The University of the Virgin Islands’ coffers are showing a promising spring harvest, with $630,000 collected toward its 2011 $1.5 million fundraising goal—quite an improvement compared to the $363,000 raised this time last year.
The spring blossoming is largely the fruit of almost a decade of preparation Dionne Jackson has brought to her post as UVI Vice President for Institutional Advancement, where she and her dedicated staff oversee a variety of areas: Annual Giving, Major Gifts, Alumni Affairs, Public Relations, and the Reichhold Center for the Arts.
Jackson, a St. Thomas native, returned to the island in 1999 with a Bachelor of Arts degree from Vassar College to serve as marketing manager and special events coordinator for Reichhold Center.
Then in 2003, she reached a pivotal point in her career when she realized what her mission was.
“I had an epiphany,” Jackson says. “I realized there was a piece missing. Basically, I felt as hard as we were working, we needed to put that passion into building an institution, not just running an organization.
“I don’t mean that to sound too critical,” she continues. “I went to graduate school to learn what to do to build an institution. I needed very specific knowledge and experience.”
Jackson’s office walls are now filled with diplomas attesting to that knowledge and experience, earned by dint of a strong work ethic, which she is not shy about discussing.
“These last eight years were grueling,” she says. “I’ve never worked harder in my life.”
However, it was richly rewarded. She now holds a Master of Business Administration from Cornell University and a Master of Fine Arts in Arts Management from Brooklyn College.
Jackson most recently left the University of Pennsylvania, where she was the associate director of Major Gifts for the Provost’s Area. In that position, Jackson launched a new fundraising program, built a $5 million pipeline in two years, and was personally responsible for soliciting gifts between $50,000 and $2 million.
Prior to her position at Penn, Jackson served as assistant director of Corporate, Foundation and Government Relations at Vassar. In that position she was instrumental in helping the college secure more than $10 million in funds to support institutional and faculty-related activities.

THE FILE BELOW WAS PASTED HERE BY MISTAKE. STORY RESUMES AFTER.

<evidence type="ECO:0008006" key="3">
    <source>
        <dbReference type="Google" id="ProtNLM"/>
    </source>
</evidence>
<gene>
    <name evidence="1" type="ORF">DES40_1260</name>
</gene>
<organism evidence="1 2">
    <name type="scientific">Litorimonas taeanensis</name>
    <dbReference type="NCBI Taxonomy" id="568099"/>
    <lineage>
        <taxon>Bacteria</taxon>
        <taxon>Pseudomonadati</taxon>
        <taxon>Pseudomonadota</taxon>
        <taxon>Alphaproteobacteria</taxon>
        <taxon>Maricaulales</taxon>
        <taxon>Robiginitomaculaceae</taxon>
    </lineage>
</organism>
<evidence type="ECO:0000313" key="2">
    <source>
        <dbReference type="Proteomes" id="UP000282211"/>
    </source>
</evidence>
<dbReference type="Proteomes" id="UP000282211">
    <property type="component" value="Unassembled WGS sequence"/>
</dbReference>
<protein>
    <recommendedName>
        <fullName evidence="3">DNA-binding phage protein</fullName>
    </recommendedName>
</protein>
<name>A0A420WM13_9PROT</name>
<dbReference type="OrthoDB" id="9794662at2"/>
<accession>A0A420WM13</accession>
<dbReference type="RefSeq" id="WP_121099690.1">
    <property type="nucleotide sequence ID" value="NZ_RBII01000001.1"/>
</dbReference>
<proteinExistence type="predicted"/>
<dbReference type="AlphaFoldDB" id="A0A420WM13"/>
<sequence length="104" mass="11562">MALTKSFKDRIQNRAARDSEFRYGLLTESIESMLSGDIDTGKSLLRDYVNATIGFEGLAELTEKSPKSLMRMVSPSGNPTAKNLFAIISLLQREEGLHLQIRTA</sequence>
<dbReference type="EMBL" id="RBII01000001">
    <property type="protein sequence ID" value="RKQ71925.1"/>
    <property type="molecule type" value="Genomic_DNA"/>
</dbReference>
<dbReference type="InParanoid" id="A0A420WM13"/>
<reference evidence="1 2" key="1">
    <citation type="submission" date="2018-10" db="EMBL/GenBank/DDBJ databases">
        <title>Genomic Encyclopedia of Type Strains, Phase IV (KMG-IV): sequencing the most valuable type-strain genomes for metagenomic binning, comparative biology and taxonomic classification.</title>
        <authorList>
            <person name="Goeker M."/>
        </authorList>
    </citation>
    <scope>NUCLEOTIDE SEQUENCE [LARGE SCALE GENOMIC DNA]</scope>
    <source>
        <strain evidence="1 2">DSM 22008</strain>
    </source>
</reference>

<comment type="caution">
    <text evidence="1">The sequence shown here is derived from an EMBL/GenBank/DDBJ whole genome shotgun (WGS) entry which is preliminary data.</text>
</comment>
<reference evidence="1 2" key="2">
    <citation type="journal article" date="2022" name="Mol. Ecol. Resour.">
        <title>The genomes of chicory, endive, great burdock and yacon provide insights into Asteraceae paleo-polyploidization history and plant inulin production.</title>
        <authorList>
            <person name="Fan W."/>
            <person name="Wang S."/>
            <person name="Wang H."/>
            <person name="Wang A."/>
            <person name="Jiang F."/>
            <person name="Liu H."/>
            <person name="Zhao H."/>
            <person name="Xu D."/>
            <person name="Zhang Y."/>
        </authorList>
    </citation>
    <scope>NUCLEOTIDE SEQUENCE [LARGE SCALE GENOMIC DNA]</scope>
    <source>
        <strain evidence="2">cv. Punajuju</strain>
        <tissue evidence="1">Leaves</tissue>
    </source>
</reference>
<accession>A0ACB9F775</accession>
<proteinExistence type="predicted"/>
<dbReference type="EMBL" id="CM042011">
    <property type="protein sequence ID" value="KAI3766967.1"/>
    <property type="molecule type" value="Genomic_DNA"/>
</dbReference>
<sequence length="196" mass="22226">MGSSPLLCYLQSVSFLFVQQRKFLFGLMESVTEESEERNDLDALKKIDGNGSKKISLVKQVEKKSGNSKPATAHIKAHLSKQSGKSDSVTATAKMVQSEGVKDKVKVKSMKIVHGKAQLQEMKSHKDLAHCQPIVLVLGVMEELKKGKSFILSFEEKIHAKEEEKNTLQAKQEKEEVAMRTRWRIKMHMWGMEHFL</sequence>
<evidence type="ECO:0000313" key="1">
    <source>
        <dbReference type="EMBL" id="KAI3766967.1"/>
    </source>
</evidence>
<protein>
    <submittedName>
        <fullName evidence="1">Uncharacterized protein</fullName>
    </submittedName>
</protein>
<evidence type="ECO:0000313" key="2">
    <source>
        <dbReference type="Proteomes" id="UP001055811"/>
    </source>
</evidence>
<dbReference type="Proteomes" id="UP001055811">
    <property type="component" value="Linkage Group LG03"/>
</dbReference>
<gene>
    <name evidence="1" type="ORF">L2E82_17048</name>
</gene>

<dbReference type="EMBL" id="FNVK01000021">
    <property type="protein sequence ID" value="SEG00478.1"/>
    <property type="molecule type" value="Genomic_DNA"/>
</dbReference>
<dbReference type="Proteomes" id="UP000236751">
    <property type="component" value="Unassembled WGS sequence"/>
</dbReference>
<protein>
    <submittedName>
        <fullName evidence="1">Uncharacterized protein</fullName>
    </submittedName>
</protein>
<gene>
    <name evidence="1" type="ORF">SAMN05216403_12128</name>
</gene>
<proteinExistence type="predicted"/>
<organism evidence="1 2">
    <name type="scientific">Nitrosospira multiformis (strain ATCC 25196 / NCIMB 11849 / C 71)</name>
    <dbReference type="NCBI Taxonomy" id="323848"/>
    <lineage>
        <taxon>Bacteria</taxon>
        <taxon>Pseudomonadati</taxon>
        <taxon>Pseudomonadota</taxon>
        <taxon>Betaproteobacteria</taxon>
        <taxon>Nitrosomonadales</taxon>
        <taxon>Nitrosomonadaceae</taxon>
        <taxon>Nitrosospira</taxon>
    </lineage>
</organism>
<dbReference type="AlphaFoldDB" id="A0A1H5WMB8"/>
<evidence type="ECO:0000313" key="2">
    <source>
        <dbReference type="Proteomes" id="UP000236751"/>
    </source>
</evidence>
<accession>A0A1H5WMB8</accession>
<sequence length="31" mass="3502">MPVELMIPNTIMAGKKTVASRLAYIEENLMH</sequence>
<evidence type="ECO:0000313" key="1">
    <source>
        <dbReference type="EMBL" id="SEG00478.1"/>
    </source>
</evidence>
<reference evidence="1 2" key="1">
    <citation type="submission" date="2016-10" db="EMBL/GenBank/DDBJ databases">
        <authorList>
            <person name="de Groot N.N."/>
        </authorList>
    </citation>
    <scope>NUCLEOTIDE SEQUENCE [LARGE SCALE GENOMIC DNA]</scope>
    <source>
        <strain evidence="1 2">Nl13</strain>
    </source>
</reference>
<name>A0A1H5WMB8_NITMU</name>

Jackson is putting her skills behind UVI’s current alumni fundraising efforts.
“We are using a new approach utilizing the skills of a company specializing in the process. All the larger universities in the states use this approach. It’s the best practice,” she says.
And early reports indicate the new approach is a success: alumnus contributions are up 30 percent from the first quarter last year. In fact, overall contributions are up a whopping 61 percent.
Another innovation this year is the e-giving online program, which makes it possible to give from your computer by taking advantage of UVI’s convenient payment options or enroll in your company’s matching gift program.
“We have a strategic and more personal approach in terms of our reaching out, trying to reach more people, and giving people more opportunities to donate larger amounts,” Jackson says.
Jackson is clearly delighted with her UVI life. “I always knew I’d be back,” she says. “It’s an exciting time for us.
Jackson adds that UVI President David Hall has “so many initiatives,” including the Man Up Male Empowerment Conference, the Brothers with a Cause initiative, a Hotel and Tourism program, and, as of last week, the St. John Learning Center.
Jackson adds that student enrollment is up, and “there’s more of a focus on bringing new resources into the institution.”
Jackson says the university is exploring the feasibility of a Capital Campaign next year, which would be a first; and next year, she notes, is the school’s Golden Jubilee anniversary.
Jackson tells about a letter to UVI written by Denelle Baptiste, a student in UVI’s 3-2 Engineering program, which allows students to attend three years at UVI, followed by two years at a partner university, while earning degrees from both.
Baptiste is winding up her last two years studying computer engineering at Columbia University in New York.
“My classes at UVI were challenging and excellent preparation for me to compete with my classmates at this Ivy League institution,” Baptiste writes. “I look forward to bringing this experience and knowledge back home to the Virgin Islands to serve my community.”
Thus inspired, Baptiste has started a fundraising campaign on her own, reaching out to UVI students and alumni.
“This year, I am pledging a special commitment of $150,” she writes, “and I am writing to ask those of you who can, to match my gift …. I love UVI—our hometown university with ties to the Ivy League.”
The letter speaks volumes about the spirit of UVI. And that, Jackson says, “is huge.”